We sat down with Meraki Press's newest debut author, Wyeth Doty, to ask her about her book, writing, and inspiration!
Tell us about yourself.
I grew up as a pastor’s daughter and often found I was too Christian for my unsaved friends, and not Christian enough for church friends. I loved Jesus but I also loved thriller/horror books. I had to figure out how to balance that. Now as an adult, I'm proud that I can do both. I think that's evident in my debut novel It’s All in Her Head.
What inspired/led you to write It’s All in Her Head?
I’ve actually had the general idea for this book for a long time. It started when I was in high school and I wrote a small excerpt of a woman lying on a basement floor, ready to give up on her life. That was all I had for quite a few years. Then, I went to school for Psychology and loved the idea of writing a book about a therapist. Fast forward to 2018 and I don’t know how it happened, but the idea of someone stalking a therapist alongside a demon just came to me and I started writing. Funnily enough though, Marnie was originally going to be a prostitute! I changed my mind because I didn’t feel equipped to write about that life or do her justice in that way. I was also very much inspired by the Day of Evil series by Melanie Wells. Excellent series if you ever want another book about a demon wreaking havoc on a therapist.
What does/did your writing routine look like while writing this book?
It’s All in Her Head was the first time I ever attempted to write a novel, so my writing routine changed a lot. I experimented with a lot of different routines before I was able to find one that really worked for me. For a while, doing timed sprints was the best option. Whatever time of day I was able to set aside, I would set a timer for twenty minutes and would write as much as I could in that twenty minutes. When the timer went off, I’d take a five minute break, and then get back to it. I also liked to write in cafes. I did my best work in cafes.
What was your biggest obstacle going into this book?
My biggest obstacle was definitely having the discipline to sit down and actually finish the book. There comes a time in every first draft where you decide that you hate the book. At least, that happens for me. And finding a way to push through that and keep going was definitely the hardest part. I shed many tears while writing this book, and I’ll probably continue to shed tears over my future projects as well.
Your favorite part of writing?
Seeing the book come together! I love looking back and comparing the final draft to the first draft. It’s incredible how much the story evolves and how much closer I feel to the characters between those drafts. It makes all the hard stuff worth it.
Do you have a favorite review or story from a reader?
One of my endorsers is a police officer. He isn’t much of a reader, but he said he devoured my book. I’m also great friends with his wife and she told me that even still, months after he finished the book, he will randomly talk about it. That makes me so happy. I love that the story had a lasting impact on him. I also just love when readers tell me that the book was creepy. That is the highest of compliments.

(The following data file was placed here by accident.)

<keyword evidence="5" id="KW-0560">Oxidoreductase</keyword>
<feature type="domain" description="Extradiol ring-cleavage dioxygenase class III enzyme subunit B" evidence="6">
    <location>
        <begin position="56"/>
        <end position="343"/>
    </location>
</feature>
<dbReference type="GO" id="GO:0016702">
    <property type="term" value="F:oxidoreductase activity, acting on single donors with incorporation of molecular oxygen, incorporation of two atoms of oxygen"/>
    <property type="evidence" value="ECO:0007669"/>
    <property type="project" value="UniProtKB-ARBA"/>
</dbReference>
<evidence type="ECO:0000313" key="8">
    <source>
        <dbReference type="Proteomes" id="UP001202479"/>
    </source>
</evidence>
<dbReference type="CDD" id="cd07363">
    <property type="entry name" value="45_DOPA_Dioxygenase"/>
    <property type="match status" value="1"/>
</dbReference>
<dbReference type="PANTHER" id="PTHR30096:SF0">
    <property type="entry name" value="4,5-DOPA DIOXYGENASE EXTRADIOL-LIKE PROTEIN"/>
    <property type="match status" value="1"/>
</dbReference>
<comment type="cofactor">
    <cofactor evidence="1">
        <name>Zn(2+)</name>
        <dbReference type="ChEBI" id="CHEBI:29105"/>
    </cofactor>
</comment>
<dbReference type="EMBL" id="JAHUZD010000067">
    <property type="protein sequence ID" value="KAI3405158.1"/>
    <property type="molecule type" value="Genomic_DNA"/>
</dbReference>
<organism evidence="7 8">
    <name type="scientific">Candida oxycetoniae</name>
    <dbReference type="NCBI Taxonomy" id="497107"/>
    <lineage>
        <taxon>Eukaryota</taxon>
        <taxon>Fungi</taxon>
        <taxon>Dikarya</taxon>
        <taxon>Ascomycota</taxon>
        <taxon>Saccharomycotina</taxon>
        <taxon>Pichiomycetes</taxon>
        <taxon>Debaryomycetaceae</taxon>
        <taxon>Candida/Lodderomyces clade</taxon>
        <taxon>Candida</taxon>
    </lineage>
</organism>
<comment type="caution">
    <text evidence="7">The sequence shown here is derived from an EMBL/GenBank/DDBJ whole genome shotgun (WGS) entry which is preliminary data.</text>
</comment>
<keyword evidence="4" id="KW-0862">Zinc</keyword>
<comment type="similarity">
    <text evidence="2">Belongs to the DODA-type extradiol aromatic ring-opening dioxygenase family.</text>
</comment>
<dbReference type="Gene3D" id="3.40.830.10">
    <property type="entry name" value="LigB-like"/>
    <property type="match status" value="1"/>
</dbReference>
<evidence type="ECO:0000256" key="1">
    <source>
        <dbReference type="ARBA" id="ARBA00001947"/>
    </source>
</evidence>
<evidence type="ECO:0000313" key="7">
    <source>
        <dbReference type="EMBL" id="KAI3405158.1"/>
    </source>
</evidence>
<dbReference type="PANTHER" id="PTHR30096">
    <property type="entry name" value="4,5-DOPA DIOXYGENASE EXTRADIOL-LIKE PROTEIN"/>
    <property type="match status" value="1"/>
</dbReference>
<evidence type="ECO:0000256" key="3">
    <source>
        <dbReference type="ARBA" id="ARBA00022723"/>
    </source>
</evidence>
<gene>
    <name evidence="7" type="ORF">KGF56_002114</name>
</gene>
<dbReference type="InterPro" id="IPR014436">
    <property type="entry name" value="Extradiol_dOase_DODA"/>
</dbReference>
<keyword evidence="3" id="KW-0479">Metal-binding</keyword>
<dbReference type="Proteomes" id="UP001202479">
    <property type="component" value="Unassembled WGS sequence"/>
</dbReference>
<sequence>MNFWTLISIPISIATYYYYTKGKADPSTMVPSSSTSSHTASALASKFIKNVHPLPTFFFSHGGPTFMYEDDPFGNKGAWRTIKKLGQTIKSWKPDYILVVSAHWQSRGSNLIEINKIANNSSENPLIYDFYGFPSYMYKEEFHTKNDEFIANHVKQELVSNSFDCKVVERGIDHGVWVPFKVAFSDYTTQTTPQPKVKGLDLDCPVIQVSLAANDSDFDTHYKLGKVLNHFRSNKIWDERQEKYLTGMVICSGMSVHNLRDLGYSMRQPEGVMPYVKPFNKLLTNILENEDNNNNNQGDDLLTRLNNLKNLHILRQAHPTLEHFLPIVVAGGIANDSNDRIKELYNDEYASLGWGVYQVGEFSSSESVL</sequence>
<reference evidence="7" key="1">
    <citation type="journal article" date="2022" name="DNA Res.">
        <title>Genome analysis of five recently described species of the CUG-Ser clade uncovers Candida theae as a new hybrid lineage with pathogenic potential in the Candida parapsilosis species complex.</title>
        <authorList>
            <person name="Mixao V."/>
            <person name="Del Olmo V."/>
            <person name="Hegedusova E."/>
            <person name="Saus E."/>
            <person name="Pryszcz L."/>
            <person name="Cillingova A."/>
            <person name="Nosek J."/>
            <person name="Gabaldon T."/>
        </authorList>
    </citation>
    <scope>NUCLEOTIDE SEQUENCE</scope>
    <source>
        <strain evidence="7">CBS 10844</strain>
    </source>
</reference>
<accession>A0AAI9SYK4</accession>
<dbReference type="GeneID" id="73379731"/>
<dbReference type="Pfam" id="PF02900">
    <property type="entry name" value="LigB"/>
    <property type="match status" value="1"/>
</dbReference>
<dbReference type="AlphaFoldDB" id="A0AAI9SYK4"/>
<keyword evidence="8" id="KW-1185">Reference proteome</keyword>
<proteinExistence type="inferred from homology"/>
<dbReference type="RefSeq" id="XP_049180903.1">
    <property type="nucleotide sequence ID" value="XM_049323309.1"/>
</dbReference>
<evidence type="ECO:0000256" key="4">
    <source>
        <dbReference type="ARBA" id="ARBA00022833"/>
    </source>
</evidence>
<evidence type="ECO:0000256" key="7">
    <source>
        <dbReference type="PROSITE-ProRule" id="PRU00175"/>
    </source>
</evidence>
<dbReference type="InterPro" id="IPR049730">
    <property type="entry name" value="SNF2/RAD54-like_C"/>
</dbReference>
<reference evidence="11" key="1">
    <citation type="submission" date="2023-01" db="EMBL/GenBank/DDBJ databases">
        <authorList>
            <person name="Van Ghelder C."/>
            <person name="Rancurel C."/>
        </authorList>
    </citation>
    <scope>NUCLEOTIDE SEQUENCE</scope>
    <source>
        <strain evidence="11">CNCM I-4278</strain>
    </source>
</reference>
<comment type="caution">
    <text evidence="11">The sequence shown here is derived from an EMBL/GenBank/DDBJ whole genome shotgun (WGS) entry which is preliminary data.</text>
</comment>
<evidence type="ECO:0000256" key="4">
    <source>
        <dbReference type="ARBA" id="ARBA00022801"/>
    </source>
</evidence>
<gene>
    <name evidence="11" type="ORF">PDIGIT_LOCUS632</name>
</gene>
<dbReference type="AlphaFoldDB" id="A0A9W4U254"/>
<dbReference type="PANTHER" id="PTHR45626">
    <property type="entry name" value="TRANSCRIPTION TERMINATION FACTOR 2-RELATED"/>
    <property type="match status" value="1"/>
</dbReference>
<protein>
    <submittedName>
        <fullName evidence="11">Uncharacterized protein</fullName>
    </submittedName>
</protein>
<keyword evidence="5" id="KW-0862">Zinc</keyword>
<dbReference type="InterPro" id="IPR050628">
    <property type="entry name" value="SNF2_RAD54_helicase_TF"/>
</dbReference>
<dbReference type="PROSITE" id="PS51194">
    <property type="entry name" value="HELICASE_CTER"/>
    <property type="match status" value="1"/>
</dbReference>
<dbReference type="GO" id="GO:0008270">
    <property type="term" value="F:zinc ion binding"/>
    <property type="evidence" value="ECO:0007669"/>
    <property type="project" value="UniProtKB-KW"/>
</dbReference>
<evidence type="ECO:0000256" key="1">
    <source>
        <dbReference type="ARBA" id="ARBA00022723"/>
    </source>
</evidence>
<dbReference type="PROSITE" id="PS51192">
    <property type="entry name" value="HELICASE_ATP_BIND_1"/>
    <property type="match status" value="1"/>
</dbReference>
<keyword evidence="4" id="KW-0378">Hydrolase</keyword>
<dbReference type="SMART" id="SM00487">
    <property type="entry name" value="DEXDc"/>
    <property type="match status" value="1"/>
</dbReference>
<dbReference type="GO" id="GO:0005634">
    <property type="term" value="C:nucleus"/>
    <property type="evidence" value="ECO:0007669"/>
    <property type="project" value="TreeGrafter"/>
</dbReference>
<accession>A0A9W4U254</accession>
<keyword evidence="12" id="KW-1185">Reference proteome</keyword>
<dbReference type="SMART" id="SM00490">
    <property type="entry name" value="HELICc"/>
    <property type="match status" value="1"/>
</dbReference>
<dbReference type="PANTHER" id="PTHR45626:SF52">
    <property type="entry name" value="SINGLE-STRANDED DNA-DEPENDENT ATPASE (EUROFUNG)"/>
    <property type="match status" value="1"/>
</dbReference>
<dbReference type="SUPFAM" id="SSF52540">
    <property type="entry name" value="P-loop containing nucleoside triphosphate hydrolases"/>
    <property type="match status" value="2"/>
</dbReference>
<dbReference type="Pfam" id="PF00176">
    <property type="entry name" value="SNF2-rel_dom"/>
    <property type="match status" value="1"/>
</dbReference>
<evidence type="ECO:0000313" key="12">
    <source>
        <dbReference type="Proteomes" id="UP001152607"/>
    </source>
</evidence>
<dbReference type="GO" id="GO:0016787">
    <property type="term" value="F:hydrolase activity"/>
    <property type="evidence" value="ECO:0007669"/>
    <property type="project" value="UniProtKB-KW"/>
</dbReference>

Do you have a piece of advice for someone who wants to write a book?
Write it. You can sit and think and twiddle your thumbs but nothing will get you to the end except actually writing. Just write the darn thing. You can figure everything else out later.
What was the easiest and most difficult part of publishing?
The easiest part is probably editing and rewriting after feedback. There is clear direction, so it’s easy to fix the problems that have been presented to you. The hardest part is marketing. I am not good at staying consistent on social media and I have a hard time promoting myself. I wish I could get someone else to do that for me.
If you could go back to the beginning, is there anything you would’ve done differently to get this book published?
Absolutely not. I had the immense joy of working with Katie at Meraki Press and the decision to work with her has changed the trajectory of my life. She is incredible and has been so encouraging. She made this book all that it could be and I wouldn’t want it any other way.
Give us a book recommendation.
I try to read a wide variety of books, so giving just ONE recommendation is hard. I’d say, if you’re looking for a good Christian thriller read then you can’t go wrong with Ted Dekker. My favorites by him are Adam and The Bride Collector. For general market, I really like Simone St. James right now. She mostly writes ghost stories. My favorite by her is The Sun Down Motel.
Is there anything else you’d like to share?
This book means a lot to me. I put a lot of myself into it and it feels very personal. It’s rough and messy in parts, but that’s life. I think it portrays the average person’s journey of finding God in a beautiful way and I am so proud that I was able to tell this story. I hope readers like it.
Where can readers find you and your books?